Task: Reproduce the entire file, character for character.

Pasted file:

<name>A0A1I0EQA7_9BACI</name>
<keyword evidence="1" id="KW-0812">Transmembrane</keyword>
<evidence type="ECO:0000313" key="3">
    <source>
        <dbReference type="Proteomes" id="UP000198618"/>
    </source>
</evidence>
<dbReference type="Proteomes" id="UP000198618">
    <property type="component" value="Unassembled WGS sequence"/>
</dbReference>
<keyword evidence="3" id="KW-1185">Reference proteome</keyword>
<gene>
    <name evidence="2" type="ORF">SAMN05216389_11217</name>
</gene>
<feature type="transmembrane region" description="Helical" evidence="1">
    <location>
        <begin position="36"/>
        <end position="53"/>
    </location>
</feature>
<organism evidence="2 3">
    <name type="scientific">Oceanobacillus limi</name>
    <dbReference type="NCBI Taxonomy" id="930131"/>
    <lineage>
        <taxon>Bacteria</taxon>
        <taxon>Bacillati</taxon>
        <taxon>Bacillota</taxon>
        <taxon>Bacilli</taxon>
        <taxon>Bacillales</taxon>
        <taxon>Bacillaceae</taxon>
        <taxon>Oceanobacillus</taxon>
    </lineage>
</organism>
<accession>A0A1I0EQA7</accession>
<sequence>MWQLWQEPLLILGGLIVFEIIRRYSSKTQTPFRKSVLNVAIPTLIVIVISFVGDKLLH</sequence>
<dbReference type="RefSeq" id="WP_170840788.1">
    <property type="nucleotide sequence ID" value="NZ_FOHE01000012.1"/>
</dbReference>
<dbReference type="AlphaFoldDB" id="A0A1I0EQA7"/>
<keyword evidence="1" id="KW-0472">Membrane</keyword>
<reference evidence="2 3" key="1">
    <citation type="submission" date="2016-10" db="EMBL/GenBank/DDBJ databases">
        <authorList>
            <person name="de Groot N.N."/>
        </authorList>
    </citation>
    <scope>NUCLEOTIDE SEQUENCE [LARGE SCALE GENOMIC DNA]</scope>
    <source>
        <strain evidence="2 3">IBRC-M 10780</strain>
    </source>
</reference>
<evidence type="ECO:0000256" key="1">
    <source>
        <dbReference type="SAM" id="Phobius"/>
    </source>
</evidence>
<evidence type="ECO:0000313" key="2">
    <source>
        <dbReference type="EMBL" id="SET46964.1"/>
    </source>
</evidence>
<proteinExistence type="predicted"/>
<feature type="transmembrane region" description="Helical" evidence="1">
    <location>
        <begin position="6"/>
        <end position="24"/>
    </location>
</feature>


<name>A0A1I0EQA7_9BACI</name>
<keyword evidence="1" id="KW-0812">Transmembrane</keyword>
<evidence type="ECO:0000313" key="3">
    <source>
        <dbReference type="Proteomes" id="UP000198618"/>
    </source>
</evidence>
<dbReference type="Proteomes" id="UP000198618">
    <property type="component" value="Unassembled WGS sequence"/>
</dbReference>
<keyword evidence="3" id="KW-1185">Reference proteome</keyword>
<gene>
    <name evidence="2" type="ORF">SAMN05216389_11217</name>
</gene>
<feature type="transmembrane region" description="Helical" evidence="1">
    <location>
        <begin position="36"/>
        <end position="53"/>
    </location>
</feature>
<organism evidence="2 3">
    <name type="scientific">Oceanobacillus limi</name>
    <dbReference type="NCBI Taxonomy" id="930131"/>
    <lineage>
        <taxon>Bacteria</taxon>
        <taxon>Bacillati</taxon>
        <taxon>Bacillota</taxon>
        <taxon>Bacilli</taxon>
        <taxon>Bacillales</taxon>
        <taxon>Bacillaceae</taxon>
        <taxon>Oceanobacillus</taxon>
    </lineage>
</organism>
<accession>A0A1I0EQA7</accession>
<sequence>MWQLWQEPLLILGGLIVFEIIRRYSSKTQTPFRKSVLNVAIPTLIVIVISFVGDKLLH</sequence>
<dbReference type="RefSeq" id="WP_170840788.1">
    <property type="nucleotide sequence ID" value="NZ_FOHE01000012.1"/>
</dbReference>
<dbReference type="AlphaFoldDB" id="A0A1I0EQA7"/>
<keyword evidence="1" id="KW-0472">Membrane</keyword>
<reference evidence="2 3" key="1">
    <citation type="submission" date="2016-10" db="EMBL/GenBank/DDBJ databases">
        <authorList>
            <person name="de Groot N.N."/>
        </authorList>
    </citation>
    <scope>NUCLEOTIDE SEQUENCE [LARGE SCALE GENOMIC DNA]</scope>
    <source>
        <strain evidence="2 3">IBRC-M 10780</strain>
    </source>
</reference>
<evidence type="ECO:0000256" key="1">
    <source>
        <dbReference type="SAM" id="Phobius"/>
    </source>
</evidence>
<evidence type="ECO:0000313" key="2">
    <source>
        <dbReference type="EMBL" id="SET46964.1"/>
    </source>
</evidence>
<proteinExistence type="predicted"/>
<feature type="transmembrane region" description="Helical" evidence="1">
    <location>
        <begin position="6"/>
        <end position="24"/>
    </location>
</feature>